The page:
May 2 2018
Emma Lee considers Kate Foley’s poetic exploration of boundaries and how to cross them
The title poem of Kate Foley’s new collection centres on the view of rivers creating boundaries around fields as the narrator looks down from an aeroplane over the Netherlands. As she returns home, she observes a tree, that was bare branches when she left, has now grown leaf-buds. Many poems in A Gift of Rivers explore this idea of crossing a boundary and the rewards it can bring. This idea is fairly direct in the opening poem, ‘Permission’
not priests, politicians, Public Opinion – not even Mum, though I wished she'd Come Out and admitted she knew. Don't need permission – only, yours, and hardest of all, from a place I never visited before, from me, to love you.
The capitals on “public opinion” and “come out” are deliberate and they emphasise significance. Public opinion is often homophobic and, even for adults, there is still an instinct to seek approval and support from parents. The narrator acknowledges that it’s a high-stake question and the consequences of not being given permission would be devastating.
A sonnet sequence ‘Catechisms’ explores aspects of a convent education. In ‘vii But my Guardian Angel’ exudes
excrescences of Gothic and landing with a whump of powerful thighs on the wedding cake altar. Wings creaked like sea-going yachts. The pink and azure Virgin turned her head, fractionally, widened her eyes. My angel looked at me, grinned, and a sudden wind ruffled my hair, under my pudding hat. All that dead hush, smelling of nuns’ clothes, washed in yellow soap, used incense, pious effort, swept up by feathers, like floor dust through a blue, suddenly opened door.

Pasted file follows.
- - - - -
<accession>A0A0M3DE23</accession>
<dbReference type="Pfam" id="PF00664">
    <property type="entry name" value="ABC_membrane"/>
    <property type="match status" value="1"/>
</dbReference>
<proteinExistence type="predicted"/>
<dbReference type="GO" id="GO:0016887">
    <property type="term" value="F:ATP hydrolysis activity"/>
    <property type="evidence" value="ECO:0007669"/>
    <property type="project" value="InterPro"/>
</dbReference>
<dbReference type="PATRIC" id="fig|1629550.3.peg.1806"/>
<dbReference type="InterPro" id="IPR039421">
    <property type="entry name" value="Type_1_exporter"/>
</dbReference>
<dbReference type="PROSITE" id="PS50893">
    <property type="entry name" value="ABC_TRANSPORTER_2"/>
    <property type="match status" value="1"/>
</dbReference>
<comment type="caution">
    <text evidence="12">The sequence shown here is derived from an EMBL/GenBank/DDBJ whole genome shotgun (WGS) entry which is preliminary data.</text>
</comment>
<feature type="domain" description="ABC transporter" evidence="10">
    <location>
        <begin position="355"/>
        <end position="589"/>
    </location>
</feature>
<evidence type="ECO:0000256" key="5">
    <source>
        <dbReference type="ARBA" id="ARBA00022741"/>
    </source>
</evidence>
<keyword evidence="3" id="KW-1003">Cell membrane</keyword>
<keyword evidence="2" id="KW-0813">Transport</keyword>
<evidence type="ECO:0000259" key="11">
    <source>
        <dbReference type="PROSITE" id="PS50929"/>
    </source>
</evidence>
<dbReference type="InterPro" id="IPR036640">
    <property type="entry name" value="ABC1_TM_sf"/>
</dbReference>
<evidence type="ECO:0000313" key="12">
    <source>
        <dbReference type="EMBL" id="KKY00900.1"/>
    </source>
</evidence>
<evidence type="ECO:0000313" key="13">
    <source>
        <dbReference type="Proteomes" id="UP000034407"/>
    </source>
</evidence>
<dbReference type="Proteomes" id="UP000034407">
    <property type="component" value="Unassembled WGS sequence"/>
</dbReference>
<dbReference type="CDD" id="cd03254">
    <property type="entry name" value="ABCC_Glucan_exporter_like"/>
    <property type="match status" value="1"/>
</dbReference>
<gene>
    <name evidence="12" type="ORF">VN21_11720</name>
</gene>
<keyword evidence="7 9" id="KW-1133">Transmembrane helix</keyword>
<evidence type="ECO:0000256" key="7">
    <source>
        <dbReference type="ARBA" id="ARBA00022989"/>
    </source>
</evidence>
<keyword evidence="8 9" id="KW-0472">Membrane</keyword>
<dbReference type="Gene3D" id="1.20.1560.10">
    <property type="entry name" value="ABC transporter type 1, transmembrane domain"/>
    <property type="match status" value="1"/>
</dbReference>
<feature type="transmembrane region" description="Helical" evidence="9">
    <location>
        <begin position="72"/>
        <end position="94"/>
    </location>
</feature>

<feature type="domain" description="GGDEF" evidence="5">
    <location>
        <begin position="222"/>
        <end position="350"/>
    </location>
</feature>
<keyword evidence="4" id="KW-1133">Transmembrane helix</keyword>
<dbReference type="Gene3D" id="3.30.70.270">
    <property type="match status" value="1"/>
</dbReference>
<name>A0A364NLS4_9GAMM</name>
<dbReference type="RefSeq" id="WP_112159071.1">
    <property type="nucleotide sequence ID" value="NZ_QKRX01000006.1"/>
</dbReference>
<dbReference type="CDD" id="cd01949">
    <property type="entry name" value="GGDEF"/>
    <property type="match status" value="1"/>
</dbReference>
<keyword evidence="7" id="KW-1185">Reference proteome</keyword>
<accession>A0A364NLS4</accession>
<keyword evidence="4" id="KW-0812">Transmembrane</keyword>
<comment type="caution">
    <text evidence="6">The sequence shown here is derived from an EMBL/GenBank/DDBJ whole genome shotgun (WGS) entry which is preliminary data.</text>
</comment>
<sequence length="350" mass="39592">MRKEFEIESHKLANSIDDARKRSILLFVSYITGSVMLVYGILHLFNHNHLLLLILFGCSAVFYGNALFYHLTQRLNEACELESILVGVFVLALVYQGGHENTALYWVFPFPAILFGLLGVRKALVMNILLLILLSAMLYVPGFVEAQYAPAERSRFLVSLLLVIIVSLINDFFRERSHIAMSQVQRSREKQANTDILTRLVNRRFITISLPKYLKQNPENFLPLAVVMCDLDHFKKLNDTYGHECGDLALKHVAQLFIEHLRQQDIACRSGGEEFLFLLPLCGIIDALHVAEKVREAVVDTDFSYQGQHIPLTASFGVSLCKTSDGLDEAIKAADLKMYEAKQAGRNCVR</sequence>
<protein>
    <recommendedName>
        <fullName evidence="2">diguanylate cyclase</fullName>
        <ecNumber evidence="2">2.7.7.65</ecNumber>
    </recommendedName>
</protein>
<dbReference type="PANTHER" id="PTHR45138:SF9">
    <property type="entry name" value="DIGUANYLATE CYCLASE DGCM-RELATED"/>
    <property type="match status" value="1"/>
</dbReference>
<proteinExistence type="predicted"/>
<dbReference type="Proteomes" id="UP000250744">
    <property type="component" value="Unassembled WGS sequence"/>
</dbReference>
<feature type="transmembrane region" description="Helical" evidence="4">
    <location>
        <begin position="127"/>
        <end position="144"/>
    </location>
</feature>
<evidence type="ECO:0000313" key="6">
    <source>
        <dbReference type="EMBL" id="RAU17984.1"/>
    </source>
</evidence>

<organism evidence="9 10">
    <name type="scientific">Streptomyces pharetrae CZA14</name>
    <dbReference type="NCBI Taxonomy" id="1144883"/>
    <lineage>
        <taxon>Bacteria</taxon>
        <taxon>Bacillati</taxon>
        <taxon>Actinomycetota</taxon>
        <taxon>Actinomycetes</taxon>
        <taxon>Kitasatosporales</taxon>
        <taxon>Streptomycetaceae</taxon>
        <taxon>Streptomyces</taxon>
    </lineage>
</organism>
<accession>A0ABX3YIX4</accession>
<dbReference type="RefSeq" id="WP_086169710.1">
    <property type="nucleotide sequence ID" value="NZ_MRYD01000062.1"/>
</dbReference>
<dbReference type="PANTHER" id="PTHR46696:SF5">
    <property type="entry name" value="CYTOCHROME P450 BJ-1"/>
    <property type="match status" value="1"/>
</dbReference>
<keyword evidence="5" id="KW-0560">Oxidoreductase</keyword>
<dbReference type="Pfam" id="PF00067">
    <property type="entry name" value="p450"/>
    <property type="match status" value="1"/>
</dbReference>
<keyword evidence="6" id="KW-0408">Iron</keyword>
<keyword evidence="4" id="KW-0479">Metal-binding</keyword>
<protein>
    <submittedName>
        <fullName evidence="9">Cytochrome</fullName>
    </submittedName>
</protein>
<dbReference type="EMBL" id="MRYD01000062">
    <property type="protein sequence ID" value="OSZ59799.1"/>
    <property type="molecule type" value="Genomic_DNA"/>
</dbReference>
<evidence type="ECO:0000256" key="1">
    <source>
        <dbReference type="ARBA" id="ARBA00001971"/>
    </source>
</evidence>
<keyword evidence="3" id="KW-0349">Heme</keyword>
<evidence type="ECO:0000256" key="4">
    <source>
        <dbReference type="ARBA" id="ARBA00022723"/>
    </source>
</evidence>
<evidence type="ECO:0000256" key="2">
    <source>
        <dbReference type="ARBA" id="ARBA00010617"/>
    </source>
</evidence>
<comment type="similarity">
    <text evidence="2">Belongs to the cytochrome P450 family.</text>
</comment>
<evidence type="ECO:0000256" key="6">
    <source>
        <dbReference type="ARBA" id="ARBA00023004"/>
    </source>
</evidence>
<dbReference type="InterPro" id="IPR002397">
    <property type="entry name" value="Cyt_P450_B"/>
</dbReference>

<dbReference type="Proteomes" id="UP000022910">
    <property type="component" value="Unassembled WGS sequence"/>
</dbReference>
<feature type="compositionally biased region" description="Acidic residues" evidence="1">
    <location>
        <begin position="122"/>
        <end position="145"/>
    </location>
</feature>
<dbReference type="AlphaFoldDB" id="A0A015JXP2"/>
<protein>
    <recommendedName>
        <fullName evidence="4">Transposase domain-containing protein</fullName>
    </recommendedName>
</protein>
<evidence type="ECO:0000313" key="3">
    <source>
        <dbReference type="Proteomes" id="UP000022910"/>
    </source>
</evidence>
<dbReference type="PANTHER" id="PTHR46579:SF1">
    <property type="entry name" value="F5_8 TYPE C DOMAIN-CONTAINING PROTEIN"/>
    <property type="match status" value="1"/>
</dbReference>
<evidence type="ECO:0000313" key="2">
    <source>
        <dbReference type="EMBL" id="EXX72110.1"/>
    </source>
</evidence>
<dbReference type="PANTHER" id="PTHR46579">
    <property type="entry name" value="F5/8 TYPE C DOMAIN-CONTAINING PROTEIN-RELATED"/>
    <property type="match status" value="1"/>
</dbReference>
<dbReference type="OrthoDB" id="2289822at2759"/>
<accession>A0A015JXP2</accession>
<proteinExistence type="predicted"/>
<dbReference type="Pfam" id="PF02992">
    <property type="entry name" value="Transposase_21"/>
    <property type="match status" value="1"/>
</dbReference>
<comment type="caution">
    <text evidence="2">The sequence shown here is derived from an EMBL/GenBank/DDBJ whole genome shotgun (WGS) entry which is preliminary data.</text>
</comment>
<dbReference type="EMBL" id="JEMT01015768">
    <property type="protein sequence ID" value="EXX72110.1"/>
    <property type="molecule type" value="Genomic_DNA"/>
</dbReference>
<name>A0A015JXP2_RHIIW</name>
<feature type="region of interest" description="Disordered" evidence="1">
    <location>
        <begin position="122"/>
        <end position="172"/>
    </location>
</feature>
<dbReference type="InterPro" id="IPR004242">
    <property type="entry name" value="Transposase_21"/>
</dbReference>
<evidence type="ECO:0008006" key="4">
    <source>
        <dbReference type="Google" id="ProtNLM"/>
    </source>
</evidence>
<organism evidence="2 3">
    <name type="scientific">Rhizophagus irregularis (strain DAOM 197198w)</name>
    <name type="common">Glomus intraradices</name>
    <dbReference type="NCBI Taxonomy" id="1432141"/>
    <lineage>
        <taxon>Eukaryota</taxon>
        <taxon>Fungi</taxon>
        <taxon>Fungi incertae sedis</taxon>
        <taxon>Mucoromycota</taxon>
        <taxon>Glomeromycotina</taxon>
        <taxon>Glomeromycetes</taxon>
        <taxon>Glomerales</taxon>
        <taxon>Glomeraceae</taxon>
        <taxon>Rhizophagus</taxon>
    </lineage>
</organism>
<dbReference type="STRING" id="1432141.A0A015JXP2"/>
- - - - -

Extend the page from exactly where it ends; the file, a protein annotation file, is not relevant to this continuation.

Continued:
The poem’s energy suits its theme of rebellion and non-conformity. There are consequences to crossing the boundaries of behavioural norms, but the guardian angel is a reminder these will be short-lived and the narrator can then be herself. The angel is comforting, a cheer-leading mother-figure to someone who feels like an outsider, not just due to religion but also because of adoption and sexual orientation.
In ‘Foreigners’, a flock of parakeets edges out the local sparrows, prompting the poet to ask
How to be human, to put a hand on the scales that balances must and should, to love the foreign, the different, the strange, while keeping a hollow alive in our hearts, for that lost brown ball, all of our sparrows?
‘Jail Break’ considers the disadvantage the narrator inflicts on herself by slowly learning Dutch whilst living in Amsterdam. The poem explores the world of non-verbal communication with a sense that boundaries can be overcome.
‘Sleeping together’ explores a long-standing love drawing on the idea that swans mate for life.
You felt my hand heavy as a small anchor on your thigh and briefly our boat rocked with a small shock outside of language. If growing old is giving up what you know you can say, then not only our days acquire patina. Our nights deepen transparently. Our speech, like a mute swan's, is more the proud or tender flexing of feathers outside the lexicon and learned as water drinks reflection.
There’s a tenderness here that anyone can relate to. It explores the mundanity in love that’s gone beyond the heady days of romance and endured.
The poems in A Gift of Rivers start in the commonplace, but apply a forensic eye to explore an idea with as much curiosity and care as a historian or archaeologist would give to an artefact. This, combined with an understanding of craft and narrative, makes the poems satisfying.
Emma Lee’s most recent collection is “Ghosts in the Desert” (IDP, 2015), she co-edited “Over Land, Over Sea: poems for those seeking refuge,” and blogs at http://emmalee1.wordpress.com.